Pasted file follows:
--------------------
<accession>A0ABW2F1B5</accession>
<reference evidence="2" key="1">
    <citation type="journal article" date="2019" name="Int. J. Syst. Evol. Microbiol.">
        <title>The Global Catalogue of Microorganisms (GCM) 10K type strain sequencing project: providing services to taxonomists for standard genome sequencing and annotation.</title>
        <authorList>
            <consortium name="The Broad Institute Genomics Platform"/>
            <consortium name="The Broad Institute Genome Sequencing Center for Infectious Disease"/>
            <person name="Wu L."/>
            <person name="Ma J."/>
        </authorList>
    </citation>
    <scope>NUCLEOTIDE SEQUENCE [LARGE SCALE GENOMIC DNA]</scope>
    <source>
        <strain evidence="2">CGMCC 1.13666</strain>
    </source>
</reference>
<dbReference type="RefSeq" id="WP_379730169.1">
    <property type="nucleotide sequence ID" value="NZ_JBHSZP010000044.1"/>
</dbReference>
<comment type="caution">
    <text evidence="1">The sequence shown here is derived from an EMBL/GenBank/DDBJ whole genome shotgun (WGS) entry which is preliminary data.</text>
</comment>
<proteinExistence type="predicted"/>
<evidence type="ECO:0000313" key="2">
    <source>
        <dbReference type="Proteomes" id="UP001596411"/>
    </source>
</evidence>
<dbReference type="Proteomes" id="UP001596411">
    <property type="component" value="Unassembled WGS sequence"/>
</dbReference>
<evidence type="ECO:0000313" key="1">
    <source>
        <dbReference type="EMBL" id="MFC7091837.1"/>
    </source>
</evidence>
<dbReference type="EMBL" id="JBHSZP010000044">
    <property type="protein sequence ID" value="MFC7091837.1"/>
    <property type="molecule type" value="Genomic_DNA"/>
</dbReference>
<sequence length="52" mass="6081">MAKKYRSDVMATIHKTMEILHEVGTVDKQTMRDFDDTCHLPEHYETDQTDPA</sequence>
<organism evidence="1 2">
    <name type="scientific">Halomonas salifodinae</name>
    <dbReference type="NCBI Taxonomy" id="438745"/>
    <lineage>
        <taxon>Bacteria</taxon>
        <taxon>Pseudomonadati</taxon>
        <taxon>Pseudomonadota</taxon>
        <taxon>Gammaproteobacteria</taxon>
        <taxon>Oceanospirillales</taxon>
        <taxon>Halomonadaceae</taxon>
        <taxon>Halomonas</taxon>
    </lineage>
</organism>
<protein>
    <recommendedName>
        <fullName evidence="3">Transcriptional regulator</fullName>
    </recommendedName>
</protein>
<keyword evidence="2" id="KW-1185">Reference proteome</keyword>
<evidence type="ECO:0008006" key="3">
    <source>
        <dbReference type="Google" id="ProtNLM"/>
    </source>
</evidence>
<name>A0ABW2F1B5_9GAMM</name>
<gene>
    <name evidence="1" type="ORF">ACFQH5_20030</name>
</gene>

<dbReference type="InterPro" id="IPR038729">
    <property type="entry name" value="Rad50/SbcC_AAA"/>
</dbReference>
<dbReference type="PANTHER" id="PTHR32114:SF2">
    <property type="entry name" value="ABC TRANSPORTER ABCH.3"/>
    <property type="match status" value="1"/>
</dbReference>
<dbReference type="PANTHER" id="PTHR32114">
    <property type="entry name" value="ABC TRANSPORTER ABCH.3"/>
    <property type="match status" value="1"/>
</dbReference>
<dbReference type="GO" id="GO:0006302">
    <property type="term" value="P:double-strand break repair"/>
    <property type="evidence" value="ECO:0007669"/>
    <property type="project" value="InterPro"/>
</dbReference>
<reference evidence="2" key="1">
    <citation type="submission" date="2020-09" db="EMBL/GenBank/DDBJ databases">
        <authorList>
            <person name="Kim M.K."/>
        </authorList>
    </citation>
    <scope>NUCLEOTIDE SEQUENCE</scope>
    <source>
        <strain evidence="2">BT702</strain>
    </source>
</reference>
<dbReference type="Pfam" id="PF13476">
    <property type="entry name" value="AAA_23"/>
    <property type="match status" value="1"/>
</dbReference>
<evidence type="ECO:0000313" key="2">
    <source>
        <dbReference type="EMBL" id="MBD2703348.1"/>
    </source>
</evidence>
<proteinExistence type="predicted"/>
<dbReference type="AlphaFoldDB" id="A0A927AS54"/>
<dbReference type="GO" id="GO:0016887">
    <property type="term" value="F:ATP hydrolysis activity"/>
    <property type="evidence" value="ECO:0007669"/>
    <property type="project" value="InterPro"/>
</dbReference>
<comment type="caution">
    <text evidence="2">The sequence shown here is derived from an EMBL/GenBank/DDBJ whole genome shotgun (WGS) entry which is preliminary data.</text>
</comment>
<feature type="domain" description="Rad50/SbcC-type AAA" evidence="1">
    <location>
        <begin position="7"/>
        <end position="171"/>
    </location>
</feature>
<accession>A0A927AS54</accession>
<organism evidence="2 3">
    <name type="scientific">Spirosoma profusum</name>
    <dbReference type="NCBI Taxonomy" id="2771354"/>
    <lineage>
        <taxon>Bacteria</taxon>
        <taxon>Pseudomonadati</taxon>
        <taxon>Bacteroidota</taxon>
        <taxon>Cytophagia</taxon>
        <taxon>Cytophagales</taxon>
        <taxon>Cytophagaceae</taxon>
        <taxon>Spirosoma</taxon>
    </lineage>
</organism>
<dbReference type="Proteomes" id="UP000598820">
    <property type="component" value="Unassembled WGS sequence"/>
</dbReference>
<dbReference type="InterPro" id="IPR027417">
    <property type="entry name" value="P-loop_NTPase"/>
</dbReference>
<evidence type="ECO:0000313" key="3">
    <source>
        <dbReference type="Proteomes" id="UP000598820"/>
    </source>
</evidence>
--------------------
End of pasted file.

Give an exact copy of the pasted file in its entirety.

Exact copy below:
<accession>A0ABW2F1B5</accession>
<reference evidence="2" key="1">
    <citation type="journal article" date="2019" name="Int. J. Syst. Evol. Microbiol.">
        <title>The Global Catalogue of Microorganisms (GCM) 10K type strain sequencing project: providing services to taxonomists for standard genome sequencing and annotation.</title>
        <authorList>
            <consortium name="The Broad Institute Genomics Platform"/>
            <consortium name="The Broad Institute Genome Sequencing Center for Infectious Disease"/>
            <person name="Wu L."/>
            <person name="Ma J."/>
        </authorList>
    </citation>
    <scope>NUCLEOTIDE SEQUENCE [LARGE SCALE GENOMIC DNA]</scope>
    <source>
        <strain evidence="2">CGMCC 1.13666</strain>
    </source>
</reference>
<dbReference type="RefSeq" id="WP_379730169.1">
    <property type="nucleotide sequence ID" value="NZ_JBHSZP010000044.1"/>
</dbReference>
<comment type="caution">
    <text evidence="1">The sequence shown here is derived from an EMBL/GenBank/DDBJ whole genome shotgun (WGS) entry which is preliminary data.</text>
</comment>
<proteinExistence type="predicted"/>
<evidence type="ECO:0000313" key="2">
    <source>
        <dbReference type="Proteomes" id="UP001596411"/>
    </source>
</evidence>
<dbReference type="Proteomes" id="UP001596411">
    <property type="component" value="Unassembled WGS sequence"/>
</dbReference>
<evidence type="ECO:0000313" key="1">
    <source>
        <dbReference type="EMBL" id="MFC7091837.1"/>
    </source>
</evidence>
<dbReference type="EMBL" id="JBHSZP010000044">
    <property type="protein sequence ID" value="MFC7091837.1"/>
    <property type="molecule type" value="Genomic_DNA"/>
</dbReference>
<sequence length="52" mass="6081">MAKKYRSDVMATIHKTMEILHEVGTVDKQTMRDFDDTCHLPEHYETDQTDPA</sequence>
<organism evidence="1 2">
    <name type="scientific">Halomonas salifodinae</name>
    <dbReference type="NCBI Taxonomy" id="438745"/>
    <lineage>
        <taxon>Bacteria</taxon>
        <taxon>Pseudomonadati</taxon>
        <taxon>Pseudomonadota</taxon>
        <taxon>Gammaproteobacteria</taxon>
        <taxon>Oceanospirillales</taxon>
        <taxon>Halomonadaceae</taxon>
        <taxon>Halomonas</taxon>
    </lineage>
</organism>
<protein>
    <recommendedName>
        <fullName evidence="3">Transcriptional regulator</fullName>
    </recommendedName>
</protein>
<keyword evidence="2" id="KW-1185">Reference proteome</keyword>
<evidence type="ECO:0008006" key="3">
    <source>
        <dbReference type="Google" id="ProtNLM"/>
    </source>
</evidence>
<name>A0ABW2F1B5_9GAMM</name>
<gene>
    <name evidence="1" type="ORF">ACFQH5_20030</name>
</gene>

<dbReference type="InterPro" id="IPR038729">
    <property type="entry name" value="Rad50/SbcC_AAA"/>
</dbReference>
<dbReference type="PANTHER" id="PTHR32114:SF2">
    <property type="entry name" value="ABC TRANSPORTER ABCH.3"/>
    <property type="match status" value="1"/>
</dbReference>
<dbReference type="PANTHER" id="PTHR32114">
    <property type="entry name" value="ABC TRANSPORTER ABCH.3"/>
    <property type="match status" value="1"/>
</dbReference>
<dbReference type="GO" id="GO:0006302">
    <property type="term" value="P:double-strand break repair"/>
    <property type="evidence" value="ECO:0007669"/>
    <property type="project" value="InterPro"/>
</dbReference>
<reference evidence="2" key="1">
    <citation type="submission" date="2020-09" db="EMBL/GenBank/DDBJ databases">
        <authorList>
            <person name="Kim M.K."/>
        </authorList>
    </citation>
    <scope>NUCLEOTIDE SEQUENCE</scope>
    <source>
        <strain evidence="2">BT702</strain>
    </source>
</reference>
<dbReference type="Pfam" id="PF13476">
    <property type="entry name" value="AAA_23"/>
    <property type="match status" value="1"/>
</dbReference>
<evidence type="ECO:0000313" key="2">
    <source>
        <dbReference type="EMBL" id="MBD2703348.1"/>
    </source>
</evidence>
<proteinExistence type="predicted"/>
<dbReference type="AlphaFoldDB" id="A0A927AS54"/>
<dbReference type="GO" id="GO:0016887">
    <property type="term" value="F:ATP hydrolysis activity"/>
    <property type="evidence" value="ECO:0007669"/>
    <property type="project" value="InterPro"/>
</dbReference>
<comment type="caution">
    <text evidence="2">The sequence shown here is derived from an EMBL/GenBank/DDBJ whole genome shotgun (WGS) entry which is preliminary data.</text>
</comment>
<feature type="domain" description="Rad50/SbcC-type AAA" evidence="1">
    <location>
        <begin position="7"/>
        <end position="171"/>
    </location>
</feature>
<accession>A0A927AS54</accession>
<organism evidence="2 3">
    <name type="scientific">Spirosoma profusum</name>
    <dbReference type="NCBI Taxonomy" id="2771354"/>
    <lineage>
        <taxon>Bacteria</taxon>
        <taxon>Pseudomonadati</taxon>
        <taxon>Bacteroidota</taxon>
        <taxon>Cytophagia</taxon>
        <taxon>Cytophagales</taxon>
        <taxon>Cytophagaceae</taxon>
        <taxon>Spirosoma</taxon>
    </lineage>
</organism>
<dbReference type="Proteomes" id="UP000598820">
    <property type="component" value="Unassembled WGS sequence"/>
</dbReference>
<dbReference type="InterPro" id="IPR027417">
    <property type="entry name" value="P-loop_NTPase"/>
</dbReference>
<evidence type="ECO:0000313" key="3">
    <source>
        <dbReference type="Proteomes" id="UP000598820"/>
    </source>
</evidence>